Fast forward to the events of the game, in the aftermath of the Collapse, a massive cataclysm that eradicated most of humanity except for the small population that the Traveler was able to save back on Earth. In the ruins of the once great civilization stands one last city, and looming above it in a permanently dormant state, is the Traveler. You play as one of the Guardians, who must protect the last city from the agents of the Darkness, the evil that’s spread across the galaxy and fuels the enemies in the game. The main portion of the story sends you on a quest to stop the Traveler from completely diminishing at the hands of the Darkness.

All of these instances portray a human race shackled to a puzzle the size of the universe, trying to find the space in which it fits. Sometimes, mankind fits the role of pawn and other times it is destined to become the protector in the absensce of its predecessor. But things get very interesting in Destiny, undoubtedly the most stylized, cryptic, and abstract version of Bungie’s tale of mankind’s place in the universe. As warriors of the Light, in a game that’s already established magic and gods, are humans destined to transcend?

Have Monolith, Will Travel(er)

 In every Bungie story, as soon as humanity takes that first step into a larger galaxy, it’s thrust into a set of events that it has no control over. The humans are unwilling participants, shoved into the spinning wheel prepared for them by the beings that came before. As far as the in-game events go, the humans serve their intended purpose, pushing back the bad guys and keeping the ancient machines safe for future generations or races. But in Destiny, that first step is instigated by the Traveler, which is quietly reminiscent of another great mythical presence. 

The guys at Bungie have undoubtedly read their Arthur C. Clarke. In case you don’t know, Clarke wrote the sci-fi masterpieces 2001: A Space Odyssey, Rendezvous with Rama, and Childhood’s End. Although all three of these novel have direct influence on Bungie’s work, e.g. contact with very advanced alien races that change humanity’s way of life, we really want to take a quick look at 2001‘s Monolith.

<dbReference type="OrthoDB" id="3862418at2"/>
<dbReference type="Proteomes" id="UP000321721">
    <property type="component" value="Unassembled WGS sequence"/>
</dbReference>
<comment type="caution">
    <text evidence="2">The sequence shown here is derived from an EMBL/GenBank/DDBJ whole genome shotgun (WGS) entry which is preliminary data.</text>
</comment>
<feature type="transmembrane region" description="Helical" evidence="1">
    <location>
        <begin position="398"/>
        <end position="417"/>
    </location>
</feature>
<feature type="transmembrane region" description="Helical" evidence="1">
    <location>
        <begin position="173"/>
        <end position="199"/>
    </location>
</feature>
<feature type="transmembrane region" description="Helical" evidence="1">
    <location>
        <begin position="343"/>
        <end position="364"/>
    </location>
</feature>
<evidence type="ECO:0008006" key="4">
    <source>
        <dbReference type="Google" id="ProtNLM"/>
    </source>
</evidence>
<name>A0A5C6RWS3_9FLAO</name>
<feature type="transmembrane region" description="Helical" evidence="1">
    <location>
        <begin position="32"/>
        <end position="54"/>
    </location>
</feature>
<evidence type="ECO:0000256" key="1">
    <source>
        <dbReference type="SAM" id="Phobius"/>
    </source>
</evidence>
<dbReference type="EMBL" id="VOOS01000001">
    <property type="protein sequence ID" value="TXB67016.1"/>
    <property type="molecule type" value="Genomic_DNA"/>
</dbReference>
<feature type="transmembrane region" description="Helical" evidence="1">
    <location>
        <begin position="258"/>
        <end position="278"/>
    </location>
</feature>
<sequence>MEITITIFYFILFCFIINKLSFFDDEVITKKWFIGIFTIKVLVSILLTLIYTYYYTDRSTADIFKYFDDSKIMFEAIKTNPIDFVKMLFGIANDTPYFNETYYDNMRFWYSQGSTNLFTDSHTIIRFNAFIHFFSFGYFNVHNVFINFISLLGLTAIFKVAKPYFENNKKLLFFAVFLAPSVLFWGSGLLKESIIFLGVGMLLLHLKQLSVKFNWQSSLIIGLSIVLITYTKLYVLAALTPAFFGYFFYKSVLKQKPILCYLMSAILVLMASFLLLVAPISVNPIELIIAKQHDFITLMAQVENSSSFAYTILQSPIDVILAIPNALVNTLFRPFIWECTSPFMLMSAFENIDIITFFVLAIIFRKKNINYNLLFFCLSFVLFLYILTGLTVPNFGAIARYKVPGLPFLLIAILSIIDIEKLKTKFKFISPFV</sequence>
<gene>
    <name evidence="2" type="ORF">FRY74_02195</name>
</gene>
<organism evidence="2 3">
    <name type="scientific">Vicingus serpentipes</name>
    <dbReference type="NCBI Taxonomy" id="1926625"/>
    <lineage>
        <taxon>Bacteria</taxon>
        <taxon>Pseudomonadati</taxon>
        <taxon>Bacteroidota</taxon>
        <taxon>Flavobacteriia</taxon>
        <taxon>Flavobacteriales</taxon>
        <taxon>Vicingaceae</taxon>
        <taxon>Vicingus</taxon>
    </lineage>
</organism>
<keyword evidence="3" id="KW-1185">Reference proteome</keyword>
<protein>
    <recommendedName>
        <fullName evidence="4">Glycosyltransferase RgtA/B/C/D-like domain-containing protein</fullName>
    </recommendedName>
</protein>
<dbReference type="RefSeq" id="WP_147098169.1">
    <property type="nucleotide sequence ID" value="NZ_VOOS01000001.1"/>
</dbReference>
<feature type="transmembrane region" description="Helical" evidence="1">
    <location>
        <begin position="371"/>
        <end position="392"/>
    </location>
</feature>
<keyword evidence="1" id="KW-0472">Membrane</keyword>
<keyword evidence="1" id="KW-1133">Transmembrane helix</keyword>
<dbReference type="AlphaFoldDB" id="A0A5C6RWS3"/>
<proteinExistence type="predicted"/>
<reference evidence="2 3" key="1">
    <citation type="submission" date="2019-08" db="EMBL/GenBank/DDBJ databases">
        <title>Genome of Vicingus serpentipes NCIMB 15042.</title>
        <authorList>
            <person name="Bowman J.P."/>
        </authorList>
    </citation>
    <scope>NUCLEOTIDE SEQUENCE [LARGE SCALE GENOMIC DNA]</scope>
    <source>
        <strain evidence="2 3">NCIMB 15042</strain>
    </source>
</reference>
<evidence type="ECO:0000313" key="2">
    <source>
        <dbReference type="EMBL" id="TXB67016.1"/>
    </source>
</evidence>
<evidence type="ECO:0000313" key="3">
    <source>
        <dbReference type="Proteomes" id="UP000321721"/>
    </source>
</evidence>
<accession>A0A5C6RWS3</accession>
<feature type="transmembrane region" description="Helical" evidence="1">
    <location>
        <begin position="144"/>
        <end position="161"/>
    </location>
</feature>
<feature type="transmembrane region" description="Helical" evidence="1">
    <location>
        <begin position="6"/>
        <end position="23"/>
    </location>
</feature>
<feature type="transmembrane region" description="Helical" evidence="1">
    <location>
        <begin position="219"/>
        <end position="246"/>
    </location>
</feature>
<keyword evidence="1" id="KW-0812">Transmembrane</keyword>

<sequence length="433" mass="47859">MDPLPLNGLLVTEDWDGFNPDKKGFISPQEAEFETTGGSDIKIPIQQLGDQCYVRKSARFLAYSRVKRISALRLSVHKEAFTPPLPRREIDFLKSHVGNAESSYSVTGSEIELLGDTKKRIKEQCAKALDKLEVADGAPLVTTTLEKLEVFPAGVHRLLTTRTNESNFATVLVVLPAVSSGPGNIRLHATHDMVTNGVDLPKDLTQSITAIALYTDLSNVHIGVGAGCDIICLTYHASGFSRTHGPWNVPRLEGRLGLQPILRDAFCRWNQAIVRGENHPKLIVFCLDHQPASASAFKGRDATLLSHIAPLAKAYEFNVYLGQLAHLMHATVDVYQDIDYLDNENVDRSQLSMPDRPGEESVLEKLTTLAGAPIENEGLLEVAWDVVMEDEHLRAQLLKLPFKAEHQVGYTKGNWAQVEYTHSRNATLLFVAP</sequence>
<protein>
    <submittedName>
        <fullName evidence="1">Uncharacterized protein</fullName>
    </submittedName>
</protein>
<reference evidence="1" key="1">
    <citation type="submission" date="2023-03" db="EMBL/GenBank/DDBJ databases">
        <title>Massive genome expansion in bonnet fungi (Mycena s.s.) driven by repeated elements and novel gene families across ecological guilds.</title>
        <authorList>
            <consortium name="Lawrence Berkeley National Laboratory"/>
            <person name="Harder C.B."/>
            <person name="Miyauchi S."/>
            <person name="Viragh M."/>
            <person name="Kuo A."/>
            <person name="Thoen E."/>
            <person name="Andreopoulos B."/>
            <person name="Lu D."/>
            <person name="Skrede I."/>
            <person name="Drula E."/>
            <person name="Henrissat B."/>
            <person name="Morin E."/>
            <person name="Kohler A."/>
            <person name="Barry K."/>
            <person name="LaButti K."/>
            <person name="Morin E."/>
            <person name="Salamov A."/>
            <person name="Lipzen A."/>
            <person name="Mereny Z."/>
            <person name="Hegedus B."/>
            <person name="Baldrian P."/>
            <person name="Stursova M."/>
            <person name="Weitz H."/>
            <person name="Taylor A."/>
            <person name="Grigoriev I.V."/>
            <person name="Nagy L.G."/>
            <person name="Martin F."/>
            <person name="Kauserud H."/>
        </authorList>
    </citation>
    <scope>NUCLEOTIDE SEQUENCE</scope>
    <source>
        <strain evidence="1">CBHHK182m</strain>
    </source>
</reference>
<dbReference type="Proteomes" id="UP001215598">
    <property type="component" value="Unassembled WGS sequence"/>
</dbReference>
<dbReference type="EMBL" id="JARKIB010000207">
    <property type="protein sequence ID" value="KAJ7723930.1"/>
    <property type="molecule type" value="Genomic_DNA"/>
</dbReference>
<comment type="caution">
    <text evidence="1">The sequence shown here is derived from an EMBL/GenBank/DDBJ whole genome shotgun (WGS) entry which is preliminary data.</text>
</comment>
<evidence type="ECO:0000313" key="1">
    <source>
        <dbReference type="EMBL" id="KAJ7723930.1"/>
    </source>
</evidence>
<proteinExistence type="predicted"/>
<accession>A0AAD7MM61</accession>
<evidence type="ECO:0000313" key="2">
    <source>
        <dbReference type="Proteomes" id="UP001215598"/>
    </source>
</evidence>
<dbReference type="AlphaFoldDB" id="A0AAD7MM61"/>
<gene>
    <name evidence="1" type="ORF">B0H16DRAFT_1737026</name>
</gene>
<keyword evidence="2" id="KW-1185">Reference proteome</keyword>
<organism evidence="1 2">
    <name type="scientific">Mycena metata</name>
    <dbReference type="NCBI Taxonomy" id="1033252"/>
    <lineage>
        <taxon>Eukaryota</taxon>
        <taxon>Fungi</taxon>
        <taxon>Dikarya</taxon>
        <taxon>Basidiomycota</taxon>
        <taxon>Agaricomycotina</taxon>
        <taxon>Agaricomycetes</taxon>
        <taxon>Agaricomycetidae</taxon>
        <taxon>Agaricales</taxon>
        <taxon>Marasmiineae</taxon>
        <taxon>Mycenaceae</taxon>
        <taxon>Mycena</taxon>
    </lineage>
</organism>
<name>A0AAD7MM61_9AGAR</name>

The Monoliths in this novel and its sequels serve as a bridge to the next step in human evolution. For example, the first monolith is discovered by a group of starving hominids who thereafter begin to use weapons in order to kill their prey. Later in the novel, the second monolith is discovered on the Moon. This monolith allows humanity to travel deeper into the Solar System (Saturn or Jupiter, depending on whether you’re reading the novel or watching Stanley Kubrick’s excellent film) where they find the third, which turns into a stargate to parts beyond our known universe. By the end of 2001, one astronaut, Dave Bowman, has transcended his human form and becomes the Star Child, an immortal being that resides within space. In later novels, Bowman watches over the further development of mankind. 

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The connection between the Monolith and the Traveler is apparent. When humans come into contact with the latter, they gain the knowledge to achieve incredible things. Even after its apparent death during the Collapse, the Traveler continues to lend its power to humanity to push back the Darkness. If you paid attention to the very beginning of Destiny, you’ll even notice that humanity has even figured out a way to bring people back from the dead. Could it be that the Traveler has been waiting to hand off the torch all along? Perhaps humanity’s destiny is to ascend, spreading its own knowledge and energy across space. The Traveler waits patiently for mankind, as it passes its tests, before it can be sent on its own mission.

It’s unfortunate that we don’t have even a hint of an answer as to the origins or motives of the Traveler or the Darkness. This might be a case of poor storytelling on Bungie’s part (most people agreet that it is) or something more cryptic than that. What if Destiny is going for something much bigger in these concepts? Perhaps the forces that allow us to exist, guide us, and seek to control us are beyond rational thought. Maybe the lack of answers is the answer. There’s just one big celestial puzzle and our little place in it.